DSLR cameras have been around for a long time, and they have been the elites of the camera world for just as long. Whether you browse through a magazine or visit photography competitions, you’d find it hard to miss the exquisite photographs taken by professionals using these cameras. Naturally then, you’d have had the urge to ditch your perfectly functional point-and-shoot for these black, bulky and “professional-looking” cameras. The question however is, are they really as superior as the professional DSLR camera reviews one reads in print media claim them to be? Put differently, are they really worth the hefty price tags?
To answer this question, let us look at what DSLRs really are. DSLR stands for Digital Single Lens Reflex and it is a technology that differs from both point-and-shoot and the newer mirrorless cameras. As the name suggests, DSLRs have a single lens that sends light (i.e. the image) to a mirror. The mirror interchanges to send the light first onto the viewfinder and when the shutter is pressed, to the image sensor. This technology means that the image captured by the sensor is the same (or very similar) as that seen by you since the source and angle of light (i.e. image) are the same.
As opposed to this, point-and-shoot cameras have two lenses – one for sending the image to the digital sensor and the other for sending the image to the viewfinder. Hence, the image you see is not the same as that captured by the image sensor.
Naturally then, the DSLR camera is able to click images having a far greater affinity with what the eye can see. Combined with the professional’s skill in manipulating exposure, lighting and other metrics, this allows for the creation of the breath-taking images we observe in print and digital media.
The question of skill, however, is what drives many people away from DSLRs. We would not argue that DSLRs are as simple to operate and manipulate as point-and-shoot cameras. However, once one has learned the basics of using a DSLR camera, the amount of creative freedom afforded by the camera far exceeds the price and complexity involved.
The reason we say so is because DSLRs were meant for professionals and therefore evolved as per their needs. Hence, you would not find 30x zoom on a DSLR (using default lens) because professionals typically prefer to attach additional lenses for clicking distant creatures or objects. On the positive side, you get unmatched control over shutter speed, ISO, exposure, photography mode, zoom and a range of other metrics that you can tweak to get the image you always wished you wanted to click.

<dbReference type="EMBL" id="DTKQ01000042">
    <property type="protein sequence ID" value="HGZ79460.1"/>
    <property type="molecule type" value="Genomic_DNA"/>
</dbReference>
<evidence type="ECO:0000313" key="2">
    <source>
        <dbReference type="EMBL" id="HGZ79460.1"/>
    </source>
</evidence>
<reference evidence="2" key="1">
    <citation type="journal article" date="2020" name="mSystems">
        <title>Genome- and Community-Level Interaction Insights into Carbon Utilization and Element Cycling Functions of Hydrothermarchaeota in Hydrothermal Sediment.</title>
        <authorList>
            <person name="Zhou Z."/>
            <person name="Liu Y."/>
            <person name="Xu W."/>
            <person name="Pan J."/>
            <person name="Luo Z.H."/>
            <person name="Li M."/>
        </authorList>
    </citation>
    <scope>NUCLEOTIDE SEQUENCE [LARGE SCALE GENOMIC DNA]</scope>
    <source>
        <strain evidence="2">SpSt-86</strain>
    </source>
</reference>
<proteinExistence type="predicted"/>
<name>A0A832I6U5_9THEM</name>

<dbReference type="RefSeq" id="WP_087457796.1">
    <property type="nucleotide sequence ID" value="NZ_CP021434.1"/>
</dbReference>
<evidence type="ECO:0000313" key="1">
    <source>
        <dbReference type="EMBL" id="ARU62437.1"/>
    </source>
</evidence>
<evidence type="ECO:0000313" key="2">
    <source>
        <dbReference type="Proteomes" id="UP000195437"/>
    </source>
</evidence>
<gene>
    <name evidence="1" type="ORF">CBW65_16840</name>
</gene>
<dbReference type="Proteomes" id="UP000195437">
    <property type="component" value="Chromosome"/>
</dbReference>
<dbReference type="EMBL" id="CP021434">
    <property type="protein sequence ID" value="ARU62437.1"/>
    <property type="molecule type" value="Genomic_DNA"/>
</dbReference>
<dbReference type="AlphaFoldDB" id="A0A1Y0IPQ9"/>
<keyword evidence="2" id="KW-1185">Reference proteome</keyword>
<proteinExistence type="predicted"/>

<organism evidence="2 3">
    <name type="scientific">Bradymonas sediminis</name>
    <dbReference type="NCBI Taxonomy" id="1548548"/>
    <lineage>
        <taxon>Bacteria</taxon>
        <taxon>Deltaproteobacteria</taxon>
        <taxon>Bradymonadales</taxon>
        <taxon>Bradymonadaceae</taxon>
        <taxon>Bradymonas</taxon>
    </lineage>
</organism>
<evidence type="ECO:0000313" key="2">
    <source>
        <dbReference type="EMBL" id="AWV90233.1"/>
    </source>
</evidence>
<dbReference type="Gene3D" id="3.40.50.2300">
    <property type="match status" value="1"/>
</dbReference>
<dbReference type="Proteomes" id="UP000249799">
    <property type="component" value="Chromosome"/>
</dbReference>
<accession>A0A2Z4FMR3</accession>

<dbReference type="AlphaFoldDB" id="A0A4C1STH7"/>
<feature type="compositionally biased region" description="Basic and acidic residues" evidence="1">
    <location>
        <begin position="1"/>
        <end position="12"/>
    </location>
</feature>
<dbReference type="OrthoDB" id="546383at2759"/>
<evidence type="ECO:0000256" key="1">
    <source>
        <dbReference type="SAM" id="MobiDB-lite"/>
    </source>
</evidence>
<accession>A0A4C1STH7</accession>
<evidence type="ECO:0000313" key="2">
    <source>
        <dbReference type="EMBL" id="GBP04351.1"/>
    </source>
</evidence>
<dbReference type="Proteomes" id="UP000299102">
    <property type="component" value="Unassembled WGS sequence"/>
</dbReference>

Moreover, DSLR cameras come with a shallower depth of field. In other words, while point-and-shoots would make it difficult to isolate your subject from the surroundings, these cameras would create a shallower background and thus help focus attention on the subject. Thirdly, the speed at which the shutter works and the sensor captures and processes the image are phenomenal compared to ordinary cameras so photographers clicking wildlife or adventure sports can capture multiple moments and then choose the one which they like most.
If all of these still haven’t persuaded you of the superiority of a DSLR over cheaper cameras, consider that DSLRs are meant to last for years. Professionals develop deep bonds with their devices and typically prefer to invest in lenses as opposed to cameras. Hence, these cameras not only come with better warranties but are also future-proof i.e. they have features which are yet to appear in point-and-shoot gadgets and are less likely to become outdated in the coming years.
All of this, however, does not make the DSLR any cheaper. Indeed, you are not likely to own more than one DSLR and are even less likely to change it in the next three to five years. Hence, choosing a DSLR is something you must approach with the same caution you’d apply to buying a car or large household appliance. Matters are made more difficult by the fact that professional cameras come with professional jargon like ISO, PSAM, EOS, CMOS and so on. If you manage to break them down, you still have to sift through the lenses!
The worst part of the selection process is that unlike musical instruments, every professional you consult will give his own opinion. To be honest, we are no better since our experiences are as unique as those of any other photographer. What we do hope to provide, however, is a set of simple guides that will help you make head and tail of the bulky black boxes that are your keys to the world of stellar photography. To save even greater amounts of time, we often go through the best products in the market and write easily comprehensible DSLR camera reviews for you.
None of this can replace the skill and experience that a professional photographer puts into choosing his camera. However, we believe that by providing these guides and DSLR camera reviews, the rather elite world of DSLRs would become more accessible and you would be able, in due time, to place yourself among the ranks of those whose photographs inspired you to go for a better camera.